Infallible Manger Syndrome

What is the Infallible Manager? This is the person in charge of a section or department that dictates everything. They don’t listen to ideas; they never ask for opinions and only listen to opinions that affirm what they are saying. It’s called confirmation bias, but it’s annoying and frustrating. Who wants a manager that holds a meeting and asks for ideas or says they want to find a solution to a problem but have already decided how they want to handle it? Then either manipulates the group by leading them to their plan or simply telling them their plan up front and argues about different ideas until they end up deciding on their original design.

This is a problem everywhere, but an even bigger problem in the military. Young, inexperienced people are put in positions of authority every day. In the beginning, they are very open to suggestions, but it doesn’t last long, and soon they are doing the same things other bad managers are doing. From the subordinate to the “Infallible Manager,” here are a few ways to help with this.

Manager: Goals need to be clear. The basis of all work and communication will stem from communicating the goals and making sure everyone is on board with the goals. If some disagree with goals, ensure that you have more meetings with them, so they know the goals. The goals should be in line with the larger organizations goals.

Subordinate: Goals need to be understood. If you don’t know what the goals are it’s hard to work together as a team. Demand clear and achievable goals from your manager. Don’t let them off the hook if they don’t seem interested in establishing or working together to establish goals.

Manager: Unauthorized methods should be communicated. Once goals are finished, communicating the ways, you will not authorize. I’ve had too many instances where goals were clear, but the methods my team wanted to take was “nothing.” They felt they were already doing what they should be to achieve the goals. I know say, “Inaction is not an acceptable method to goal achievement.”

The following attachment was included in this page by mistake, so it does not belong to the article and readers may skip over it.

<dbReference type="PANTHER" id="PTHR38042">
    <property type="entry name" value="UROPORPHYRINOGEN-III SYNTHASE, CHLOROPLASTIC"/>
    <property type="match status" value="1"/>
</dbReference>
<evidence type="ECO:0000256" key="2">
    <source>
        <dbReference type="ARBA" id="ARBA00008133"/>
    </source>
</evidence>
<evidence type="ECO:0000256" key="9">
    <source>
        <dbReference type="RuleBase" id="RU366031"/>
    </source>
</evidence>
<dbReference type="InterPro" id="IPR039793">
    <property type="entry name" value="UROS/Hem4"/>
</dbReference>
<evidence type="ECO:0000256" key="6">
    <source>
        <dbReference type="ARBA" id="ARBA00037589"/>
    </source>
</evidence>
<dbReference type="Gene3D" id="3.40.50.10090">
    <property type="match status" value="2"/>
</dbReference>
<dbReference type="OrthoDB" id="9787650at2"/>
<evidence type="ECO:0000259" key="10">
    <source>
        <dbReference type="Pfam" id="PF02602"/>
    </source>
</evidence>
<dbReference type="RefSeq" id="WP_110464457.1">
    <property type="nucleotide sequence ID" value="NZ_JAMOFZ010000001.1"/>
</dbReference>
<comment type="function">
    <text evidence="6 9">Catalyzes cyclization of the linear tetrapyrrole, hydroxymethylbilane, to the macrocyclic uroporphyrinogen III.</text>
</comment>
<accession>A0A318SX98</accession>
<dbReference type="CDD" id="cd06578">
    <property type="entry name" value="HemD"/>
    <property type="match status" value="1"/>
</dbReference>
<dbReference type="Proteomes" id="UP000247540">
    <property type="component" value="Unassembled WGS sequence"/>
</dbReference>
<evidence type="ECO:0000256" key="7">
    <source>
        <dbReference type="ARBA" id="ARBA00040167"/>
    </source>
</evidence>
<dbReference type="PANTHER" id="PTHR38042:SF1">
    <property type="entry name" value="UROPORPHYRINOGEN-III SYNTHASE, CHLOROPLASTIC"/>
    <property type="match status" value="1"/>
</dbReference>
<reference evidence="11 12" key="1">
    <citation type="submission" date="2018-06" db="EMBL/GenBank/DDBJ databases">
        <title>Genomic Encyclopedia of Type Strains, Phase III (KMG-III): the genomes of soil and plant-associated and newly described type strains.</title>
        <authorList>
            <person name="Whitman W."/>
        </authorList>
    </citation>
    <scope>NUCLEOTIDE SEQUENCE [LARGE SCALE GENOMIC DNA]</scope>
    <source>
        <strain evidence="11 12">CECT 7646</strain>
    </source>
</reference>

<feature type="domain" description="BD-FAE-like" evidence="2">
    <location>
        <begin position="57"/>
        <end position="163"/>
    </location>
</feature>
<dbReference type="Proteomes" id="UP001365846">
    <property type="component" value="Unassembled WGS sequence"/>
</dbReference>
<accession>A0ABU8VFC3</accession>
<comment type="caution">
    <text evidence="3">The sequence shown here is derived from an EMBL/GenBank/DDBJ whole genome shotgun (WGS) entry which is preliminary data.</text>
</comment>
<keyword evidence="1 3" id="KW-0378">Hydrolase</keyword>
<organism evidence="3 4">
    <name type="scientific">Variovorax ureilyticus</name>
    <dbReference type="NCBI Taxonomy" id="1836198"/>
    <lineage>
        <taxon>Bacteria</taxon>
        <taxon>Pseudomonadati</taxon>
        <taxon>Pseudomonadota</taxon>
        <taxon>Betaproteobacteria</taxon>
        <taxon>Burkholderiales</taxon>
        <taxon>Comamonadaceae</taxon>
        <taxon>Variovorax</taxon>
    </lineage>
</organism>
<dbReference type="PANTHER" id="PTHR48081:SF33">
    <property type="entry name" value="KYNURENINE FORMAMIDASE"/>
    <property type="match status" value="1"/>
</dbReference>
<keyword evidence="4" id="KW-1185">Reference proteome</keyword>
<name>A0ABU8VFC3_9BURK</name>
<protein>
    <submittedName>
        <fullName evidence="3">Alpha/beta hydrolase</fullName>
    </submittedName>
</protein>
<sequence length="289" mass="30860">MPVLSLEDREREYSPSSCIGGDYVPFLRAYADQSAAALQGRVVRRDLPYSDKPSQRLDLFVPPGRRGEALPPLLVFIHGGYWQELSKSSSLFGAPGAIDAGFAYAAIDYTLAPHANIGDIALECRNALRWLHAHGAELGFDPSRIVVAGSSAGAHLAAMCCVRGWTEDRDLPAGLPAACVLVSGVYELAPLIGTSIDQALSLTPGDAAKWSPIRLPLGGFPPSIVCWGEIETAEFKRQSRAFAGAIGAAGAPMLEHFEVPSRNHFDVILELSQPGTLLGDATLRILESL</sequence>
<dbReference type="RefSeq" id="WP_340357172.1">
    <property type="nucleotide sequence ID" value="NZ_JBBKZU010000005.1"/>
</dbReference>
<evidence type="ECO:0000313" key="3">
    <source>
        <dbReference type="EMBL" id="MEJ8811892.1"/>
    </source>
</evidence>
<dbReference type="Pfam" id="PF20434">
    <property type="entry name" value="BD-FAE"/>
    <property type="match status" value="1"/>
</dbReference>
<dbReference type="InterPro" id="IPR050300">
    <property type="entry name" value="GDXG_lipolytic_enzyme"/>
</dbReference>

Subordinate: Risky methods should be discussed before experimenting. Reasonable attempts to reach the target are probably fine to implement and test. If you are thinking of going way off the road to come up with a unique solution, communicate this with the manager, they may not be up for it, but the risk falls to the manager, not the subordinate.

Manager: Listen to your people! When you pose a problem and need solutions, listen! This seems very obvious, but it is rarely practiced. It is human nature to try to solve the problem, but why do you have supervisors and subordinate managers if you are just going to tell them the solution?

Subordinate: Speak up! If you have an idea, you have a responsibility to speak it. If your manager is not open to suggestions, keep trying different approaches until you find something that works. Something I learned by reading How to Win Friends and Influence People by Dale Carnegie was to get them saying yes and put them in a positive frame of mind. Talk about a recent success; repeat the goals to get the momentum in your favor. Keep trying these different things until you find out what your manager responds to. Just remember, not every idea you have is going to be great.

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